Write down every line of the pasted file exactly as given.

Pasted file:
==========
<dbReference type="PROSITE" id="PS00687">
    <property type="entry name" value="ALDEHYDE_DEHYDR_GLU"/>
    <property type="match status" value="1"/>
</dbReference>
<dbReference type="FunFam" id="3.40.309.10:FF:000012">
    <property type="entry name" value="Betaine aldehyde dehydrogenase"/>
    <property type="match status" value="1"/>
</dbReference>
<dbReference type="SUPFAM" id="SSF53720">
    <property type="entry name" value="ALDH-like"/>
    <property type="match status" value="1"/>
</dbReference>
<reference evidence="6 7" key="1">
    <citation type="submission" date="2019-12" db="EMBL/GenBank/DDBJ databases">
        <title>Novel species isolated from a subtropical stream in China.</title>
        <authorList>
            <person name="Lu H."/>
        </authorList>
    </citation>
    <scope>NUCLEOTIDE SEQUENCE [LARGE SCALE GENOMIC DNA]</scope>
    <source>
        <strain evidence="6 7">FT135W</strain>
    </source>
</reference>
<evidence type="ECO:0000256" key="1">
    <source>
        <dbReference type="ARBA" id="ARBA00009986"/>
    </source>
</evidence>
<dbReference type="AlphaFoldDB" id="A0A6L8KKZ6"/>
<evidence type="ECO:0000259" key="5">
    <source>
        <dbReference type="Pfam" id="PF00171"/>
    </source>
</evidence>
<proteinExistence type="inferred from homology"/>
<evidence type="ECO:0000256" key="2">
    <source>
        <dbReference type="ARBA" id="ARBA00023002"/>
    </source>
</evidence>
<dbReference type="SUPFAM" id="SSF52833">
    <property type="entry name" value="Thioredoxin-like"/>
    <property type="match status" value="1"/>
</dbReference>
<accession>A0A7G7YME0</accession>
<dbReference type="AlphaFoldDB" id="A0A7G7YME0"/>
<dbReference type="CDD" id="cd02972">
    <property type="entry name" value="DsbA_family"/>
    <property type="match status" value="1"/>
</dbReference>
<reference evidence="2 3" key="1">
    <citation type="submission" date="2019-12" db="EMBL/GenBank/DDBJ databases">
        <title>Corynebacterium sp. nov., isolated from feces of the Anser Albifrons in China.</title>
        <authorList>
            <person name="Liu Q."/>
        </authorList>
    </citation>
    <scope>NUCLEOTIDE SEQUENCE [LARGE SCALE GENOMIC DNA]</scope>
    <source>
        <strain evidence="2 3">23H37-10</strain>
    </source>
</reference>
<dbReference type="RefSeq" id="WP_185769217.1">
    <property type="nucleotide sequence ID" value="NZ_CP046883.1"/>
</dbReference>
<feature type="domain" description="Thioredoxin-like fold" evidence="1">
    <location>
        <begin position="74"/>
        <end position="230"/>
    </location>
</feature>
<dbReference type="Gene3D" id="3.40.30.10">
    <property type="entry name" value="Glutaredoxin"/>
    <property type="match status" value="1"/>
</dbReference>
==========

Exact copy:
<dbReference type="PROSITE" id="PS00687">
    <property type="entry name" value="ALDEHYDE_DEHYDR_GLU"/>
    <property type="match status" value="1"/>
</dbReference>
<dbReference type="FunFam" id="3.40.309.10:FF:000012">
    <property type="entry name" value="Betaine aldehyde dehydrogenase"/>
    <property type="match status" value="1"/>
</dbReference>
<dbReference type="SUPFAM" id="SSF53720">
    <property type="entry name" value="ALDH-like"/>
    <property type="match status" value="1"/>
</dbReference>
<reference evidence="6 7" key="1">
    <citation type="submission" date="2019-12" db="EMBL/GenBank/DDBJ databases">
        <title>Novel species isolated from a subtropical stream in China.</title>
        <authorList>
            <person name="Lu H."/>
        </authorList>
    </citation>
    <scope>NUCLEOTIDE SEQUENCE [LARGE SCALE GENOMIC DNA]</scope>
    <source>
        <strain evidence="6 7">FT135W</strain>
    </source>
</reference>
<evidence type="ECO:0000256" key="1">
    <source>
        <dbReference type="ARBA" id="ARBA00009986"/>
    </source>
</evidence>
<dbReference type="AlphaFoldDB" id="A0A6L8KKZ6"/>
<evidence type="ECO:0000259" key="5">
    <source>
        <dbReference type="Pfam" id="PF00171"/>
    </source>
</evidence>
<proteinExistence type="inferred from homology"/>
<evidence type="ECO:0000256" key="2">
    <source>
        <dbReference type="ARBA" id="ARBA00023002"/>
    </source>
</evidence>
<dbReference type="SUPFAM" id="SSF52833">
    <property type="entry name" value="Thioredoxin-like"/>
    <property type="match status" value="1"/>
</dbReference>
<accession>A0A7G7YME0</accession>
<dbReference type="AlphaFoldDB" id="A0A7G7YME0"/>
<dbReference type="CDD" id="cd02972">
    <property type="entry name" value="DsbA_family"/>
    <property type="match status" value="1"/>
</dbReference>
<reference evidence="2 3" key="1">
    <citation type="submission" date="2019-12" db="EMBL/GenBank/DDBJ databases">
        <title>Corynebacterium sp. nov., isolated from feces of the Anser Albifrons in China.</title>
        <authorList>
            <person name="Liu Q."/>
        </authorList>
    </citation>
    <scope>NUCLEOTIDE SEQUENCE [LARGE SCALE GENOMIC DNA]</scope>
    <source>
        <strain evidence="2 3">23H37-10</strain>
    </source>
</reference>
<dbReference type="RefSeq" id="WP_185769217.1">
    <property type="nucleotide sequence ID" value="NZ_CP046883.1"/>
</dbReference>
<feature type="domain" description="Thioredoxin-like fold" evidence="1">
    <location>
        <begin position="74"/>
        <end position="230"/>
    </location>
</feature>
<dbReference type="Gene3D" id="3.40.30.10">
    <property type="entry name" value="Glutaredoxin"/>
    <property type="match status" value="1"/>
</dbReference>